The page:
Until last week, when HUD published the implementation notice for the changes mandated by the 2014 appropriations act, housing authorities were required to inspect units at the time of initial lease-up and thereafter at least once every twelve months. The new notice relaxes that requirement, specifying that an HQS inspection must occur at least once every two years.
It also provides PHAs with the option of relying on comparable inspections done by other agencies, such as those performed for the HOME or low-income housing tax credit (LIHTC) programs, if the other inspection uses similar standards to HUD’s housing quality standards (HQS). This will be true for both initial and ongoing inspections.
PHAs are still responsible for ensuring that subsidies are paid only for units meeting HQS. The hope is that PHAs will focus inspections on the most risky units, while improving compliance overall.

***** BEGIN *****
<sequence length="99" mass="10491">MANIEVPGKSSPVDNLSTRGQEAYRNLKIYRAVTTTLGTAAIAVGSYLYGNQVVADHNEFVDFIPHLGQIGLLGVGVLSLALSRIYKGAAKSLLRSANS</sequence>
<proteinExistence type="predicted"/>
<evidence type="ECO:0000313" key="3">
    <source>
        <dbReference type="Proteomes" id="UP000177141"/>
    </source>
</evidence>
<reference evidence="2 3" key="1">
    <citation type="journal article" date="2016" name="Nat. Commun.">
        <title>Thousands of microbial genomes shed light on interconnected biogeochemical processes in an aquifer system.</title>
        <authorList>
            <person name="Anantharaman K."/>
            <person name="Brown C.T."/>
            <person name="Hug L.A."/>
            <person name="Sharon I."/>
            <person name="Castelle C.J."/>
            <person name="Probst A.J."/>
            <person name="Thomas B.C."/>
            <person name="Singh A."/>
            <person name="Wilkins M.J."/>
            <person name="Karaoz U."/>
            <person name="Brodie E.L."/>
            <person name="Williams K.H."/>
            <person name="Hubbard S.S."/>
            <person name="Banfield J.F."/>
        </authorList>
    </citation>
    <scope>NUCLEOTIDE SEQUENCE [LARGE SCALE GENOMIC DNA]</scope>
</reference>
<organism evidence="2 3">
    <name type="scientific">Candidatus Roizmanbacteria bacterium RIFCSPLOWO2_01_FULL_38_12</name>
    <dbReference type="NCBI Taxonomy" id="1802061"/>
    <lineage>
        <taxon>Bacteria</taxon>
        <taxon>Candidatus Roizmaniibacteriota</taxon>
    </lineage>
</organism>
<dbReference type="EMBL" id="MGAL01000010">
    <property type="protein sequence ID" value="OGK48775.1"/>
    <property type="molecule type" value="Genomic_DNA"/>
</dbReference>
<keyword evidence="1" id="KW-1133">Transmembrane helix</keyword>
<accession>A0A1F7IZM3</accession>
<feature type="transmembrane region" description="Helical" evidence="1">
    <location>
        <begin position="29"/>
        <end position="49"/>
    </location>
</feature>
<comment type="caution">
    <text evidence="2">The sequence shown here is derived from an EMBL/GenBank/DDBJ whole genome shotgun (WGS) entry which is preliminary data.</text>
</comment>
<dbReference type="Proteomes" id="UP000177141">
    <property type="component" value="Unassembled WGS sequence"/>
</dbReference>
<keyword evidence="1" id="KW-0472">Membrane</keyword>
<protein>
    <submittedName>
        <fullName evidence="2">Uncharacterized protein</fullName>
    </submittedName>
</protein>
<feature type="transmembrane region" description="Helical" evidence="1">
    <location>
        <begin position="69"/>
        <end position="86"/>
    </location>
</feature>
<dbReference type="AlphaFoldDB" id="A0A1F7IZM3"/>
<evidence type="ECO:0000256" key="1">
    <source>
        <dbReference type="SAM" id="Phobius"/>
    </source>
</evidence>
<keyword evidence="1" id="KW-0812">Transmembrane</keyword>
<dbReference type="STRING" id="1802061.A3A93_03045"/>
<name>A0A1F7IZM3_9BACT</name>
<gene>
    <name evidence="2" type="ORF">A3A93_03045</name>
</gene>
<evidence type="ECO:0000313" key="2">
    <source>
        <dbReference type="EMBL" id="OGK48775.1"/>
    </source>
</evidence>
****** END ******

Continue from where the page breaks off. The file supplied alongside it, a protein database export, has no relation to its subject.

In addition to this widely discussed change from annual inspections to biennial inspections, there’s also the issue of self-certification, with relatively undefined guidelines. HUD offered some guidance last year with the issuance of Notice PIH 2013-17, which provided instructions for the use of photos during the HQS inspection process and included the key point that PHAs may use them to verify that deficiencies have been corrected.
These HQS deregulations are intended to save costs, reduce administrative burdens, and streamline rental programs. While they are now available for implementation by PHAs on a limited basis, further guidance and rule making is expected from HUD. However, we now have enough information to discuss and plan for these changes. How will they affect the affordable housing industry and, more importantly, how will they affect the families we serve?